The world should see the first draft of a highly anticipated and much needed international treaty to combat plastic pollution by the end of November, 175 nations gathered in Paris decided Monday after five days of gruelling talks.
The assembly's negotiating committee called for the preparation of the "zero-draft" of a "legally binding instrument" ahead of a third round of talks in Nairobi, with the aim of finalising the treaty in 2024.
The decision emerged from an eleventh-hour meeting led by France and Brazil and was adopted by the full plenary at UNESCO's Paris headquarters.
"Are there are no more interventions on this point?" asked Peru's Gustavo Meza-Cuadra Velasquez, chair of the forum's Intergovernmental Negotiating Committee.
"It is so decided," he continued, as he brought down the gavel.
The breakthrough came after considerable "nit-picking" and "delaying tactics" by some countries, said France's minister for ecological transition, Christophe Bechu.
Frustrations bubbled up during the first two days of the talks, which were devoted entirely to a debate over procedural rules, as large plastics producer nations -- including fossil fuel supplier Saudi Arabia, as well as China and India -- resisted the idea the deal could be decided by a vote rather than by consensus.
On current trends, "by 2050 there will be more plastic waste than fish in the oceans," Mexican negotiator Camila Zepeda told AFP. "We can't get hung up on procedural rules."
Concern over the impact of plastics on the environment and human wellbeing has surged in recent years along with a crescendo of research documenting its omnipresence and persistence.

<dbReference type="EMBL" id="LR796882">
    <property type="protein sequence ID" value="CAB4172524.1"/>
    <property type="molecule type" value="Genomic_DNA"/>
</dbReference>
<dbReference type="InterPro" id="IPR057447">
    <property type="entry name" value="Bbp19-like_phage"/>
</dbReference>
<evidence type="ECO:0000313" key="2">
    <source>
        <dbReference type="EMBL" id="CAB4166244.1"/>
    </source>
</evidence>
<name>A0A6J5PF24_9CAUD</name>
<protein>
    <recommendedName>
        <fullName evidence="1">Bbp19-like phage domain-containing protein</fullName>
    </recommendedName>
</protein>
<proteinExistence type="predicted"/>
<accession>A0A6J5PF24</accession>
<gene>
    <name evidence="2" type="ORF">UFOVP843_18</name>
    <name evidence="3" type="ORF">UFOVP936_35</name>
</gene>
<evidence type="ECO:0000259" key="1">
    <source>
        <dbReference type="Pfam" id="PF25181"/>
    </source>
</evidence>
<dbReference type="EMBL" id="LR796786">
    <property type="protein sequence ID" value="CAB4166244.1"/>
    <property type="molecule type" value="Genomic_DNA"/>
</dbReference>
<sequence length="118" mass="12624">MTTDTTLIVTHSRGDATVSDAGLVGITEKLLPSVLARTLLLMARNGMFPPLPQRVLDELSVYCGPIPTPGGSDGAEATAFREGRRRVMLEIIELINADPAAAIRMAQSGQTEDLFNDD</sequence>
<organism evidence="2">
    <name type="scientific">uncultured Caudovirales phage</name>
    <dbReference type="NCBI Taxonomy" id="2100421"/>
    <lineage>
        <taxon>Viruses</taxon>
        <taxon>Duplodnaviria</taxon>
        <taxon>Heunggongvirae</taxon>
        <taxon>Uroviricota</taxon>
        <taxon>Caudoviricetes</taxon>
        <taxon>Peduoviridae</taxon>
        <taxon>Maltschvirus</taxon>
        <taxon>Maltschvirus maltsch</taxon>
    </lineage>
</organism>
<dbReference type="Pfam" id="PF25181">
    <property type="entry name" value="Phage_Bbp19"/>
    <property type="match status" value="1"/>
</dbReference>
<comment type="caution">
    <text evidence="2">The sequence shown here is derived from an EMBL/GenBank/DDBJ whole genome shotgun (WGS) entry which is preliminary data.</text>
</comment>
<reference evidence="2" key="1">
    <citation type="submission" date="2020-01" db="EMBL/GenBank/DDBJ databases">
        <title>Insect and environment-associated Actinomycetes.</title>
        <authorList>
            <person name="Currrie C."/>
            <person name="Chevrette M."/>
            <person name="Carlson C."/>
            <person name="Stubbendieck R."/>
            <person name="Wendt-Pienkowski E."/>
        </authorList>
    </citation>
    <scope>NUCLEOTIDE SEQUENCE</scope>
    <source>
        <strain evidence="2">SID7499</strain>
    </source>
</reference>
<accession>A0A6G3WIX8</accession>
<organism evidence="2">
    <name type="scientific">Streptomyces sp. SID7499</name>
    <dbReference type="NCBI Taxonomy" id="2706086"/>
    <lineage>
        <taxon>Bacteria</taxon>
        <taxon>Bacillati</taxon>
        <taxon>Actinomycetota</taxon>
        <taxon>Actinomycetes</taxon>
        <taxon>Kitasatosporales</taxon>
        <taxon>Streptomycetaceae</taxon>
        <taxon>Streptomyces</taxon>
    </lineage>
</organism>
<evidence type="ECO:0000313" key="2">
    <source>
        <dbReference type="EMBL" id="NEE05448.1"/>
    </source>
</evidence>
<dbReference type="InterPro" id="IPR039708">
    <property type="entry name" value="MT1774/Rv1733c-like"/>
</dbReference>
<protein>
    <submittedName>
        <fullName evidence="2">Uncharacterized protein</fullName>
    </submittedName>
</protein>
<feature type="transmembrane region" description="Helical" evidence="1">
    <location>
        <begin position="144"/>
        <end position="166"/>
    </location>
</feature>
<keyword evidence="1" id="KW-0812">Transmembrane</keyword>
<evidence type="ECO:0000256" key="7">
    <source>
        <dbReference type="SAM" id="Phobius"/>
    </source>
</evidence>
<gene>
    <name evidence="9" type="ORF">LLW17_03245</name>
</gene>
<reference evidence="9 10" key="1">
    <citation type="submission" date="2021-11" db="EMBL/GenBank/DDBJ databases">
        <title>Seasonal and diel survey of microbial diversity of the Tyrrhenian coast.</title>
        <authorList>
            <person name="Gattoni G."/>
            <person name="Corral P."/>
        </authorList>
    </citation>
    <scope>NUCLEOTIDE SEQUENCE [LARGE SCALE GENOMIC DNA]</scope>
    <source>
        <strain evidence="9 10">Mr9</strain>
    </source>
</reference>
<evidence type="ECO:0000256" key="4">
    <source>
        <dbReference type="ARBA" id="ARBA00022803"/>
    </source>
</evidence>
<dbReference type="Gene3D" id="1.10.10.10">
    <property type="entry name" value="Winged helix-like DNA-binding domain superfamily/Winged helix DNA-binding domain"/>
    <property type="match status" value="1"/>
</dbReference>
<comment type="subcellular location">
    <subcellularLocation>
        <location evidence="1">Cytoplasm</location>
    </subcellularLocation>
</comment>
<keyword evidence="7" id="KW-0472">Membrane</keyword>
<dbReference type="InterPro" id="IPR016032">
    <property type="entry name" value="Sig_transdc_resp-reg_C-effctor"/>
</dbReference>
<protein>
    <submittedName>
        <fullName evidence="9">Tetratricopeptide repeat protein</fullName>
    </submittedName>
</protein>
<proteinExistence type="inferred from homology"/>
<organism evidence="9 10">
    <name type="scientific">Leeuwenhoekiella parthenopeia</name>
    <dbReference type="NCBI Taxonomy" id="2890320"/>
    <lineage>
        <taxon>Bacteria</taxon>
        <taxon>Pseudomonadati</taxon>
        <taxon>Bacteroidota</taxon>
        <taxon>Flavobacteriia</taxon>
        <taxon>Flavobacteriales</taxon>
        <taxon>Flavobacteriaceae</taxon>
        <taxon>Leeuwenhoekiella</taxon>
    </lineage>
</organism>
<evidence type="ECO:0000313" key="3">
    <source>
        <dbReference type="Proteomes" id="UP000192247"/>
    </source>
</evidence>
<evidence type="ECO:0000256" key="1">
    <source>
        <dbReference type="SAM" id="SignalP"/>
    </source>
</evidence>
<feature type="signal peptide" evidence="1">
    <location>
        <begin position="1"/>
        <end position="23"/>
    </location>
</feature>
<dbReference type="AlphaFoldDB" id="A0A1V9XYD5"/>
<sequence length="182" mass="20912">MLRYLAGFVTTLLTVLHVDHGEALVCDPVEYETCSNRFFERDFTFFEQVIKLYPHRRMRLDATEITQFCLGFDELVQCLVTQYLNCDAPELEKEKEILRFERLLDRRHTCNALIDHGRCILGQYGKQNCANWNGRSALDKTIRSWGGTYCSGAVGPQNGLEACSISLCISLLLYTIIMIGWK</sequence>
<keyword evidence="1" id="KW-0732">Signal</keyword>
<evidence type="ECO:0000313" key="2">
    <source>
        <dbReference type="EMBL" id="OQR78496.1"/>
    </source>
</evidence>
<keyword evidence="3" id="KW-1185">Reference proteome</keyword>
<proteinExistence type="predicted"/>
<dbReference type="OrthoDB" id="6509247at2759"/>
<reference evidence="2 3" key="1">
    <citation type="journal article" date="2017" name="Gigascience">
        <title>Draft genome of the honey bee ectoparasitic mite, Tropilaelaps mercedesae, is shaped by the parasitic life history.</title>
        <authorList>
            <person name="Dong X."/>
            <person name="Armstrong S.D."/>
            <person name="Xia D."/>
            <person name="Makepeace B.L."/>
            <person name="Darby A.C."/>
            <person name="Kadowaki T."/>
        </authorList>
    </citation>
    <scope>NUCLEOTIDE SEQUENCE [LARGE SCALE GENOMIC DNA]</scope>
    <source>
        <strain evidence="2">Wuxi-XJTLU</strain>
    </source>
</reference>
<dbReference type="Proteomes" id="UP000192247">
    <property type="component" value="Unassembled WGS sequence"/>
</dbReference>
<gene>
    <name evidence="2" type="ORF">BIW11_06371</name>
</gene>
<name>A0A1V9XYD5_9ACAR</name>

In nature, microplastics have been found in ice near the North Pole and inside fish navigating the oceans' deepest, darkest recesses.
The equivalent of a garbage truck's worth of plastic refuse is dumped into the ocean every minute.
Plastic debris is estimated to kill more than a million seabirds and 100,000 marine mammals each year, according to the United Nations Environment Programme.
Filter-feeding blue whales consume up to 10 million pieces of microplastic every day.
In humans, microscopic bits of plastic have been detected in blood, breast milk and placentas.
Green groups participating in the talks as observers had mixed rections.
Eirik Lindebjerg, global plastics policy manager for WWF, hailed what he called "tangible progress."
- Beyond recycling -
"A large majority of the countries have expressed a need for binding specific obligations to end plastic pollution," he told AFP.
Others expressed concern about what is to come.
"It is clear from this week’s negotiations that oil-producing countries and the fossil fuel industry will do everything in their power to weaken the treaty and delay the process," said Angelica Carballo Pago, global plastics media lead for Greenpeace USA.
"There is still a huge amount of work ahead of us."
Beside it's impact on the environment, plastic also drives global warming, accounting for more than three percent of global emissions in 2019, according to the according to the Organisation for Economic Cooperation and Development (OECD).
On current trends, annual production of fossil-fuel-based plastics will nearly triple by 2060 to 1.2 billion tonnes, while waste will exceed one billion tonnes.
With less than 10 percent recycled and more than a fifth dumped or burned illegally, environmental groups are pushing for the treaty to go beyond recycling.
"The world needs urgently an international plastic treaty, one that regulates production, one that addresses pollution from its very source," said Li Shuo of Greenpeace.
Dynamics between countries echoes those in international climate negotiations, where "big producer countries are on the defence", he told AFP, adding that producers want to focus on pollution and not cuts in how much plastic is made.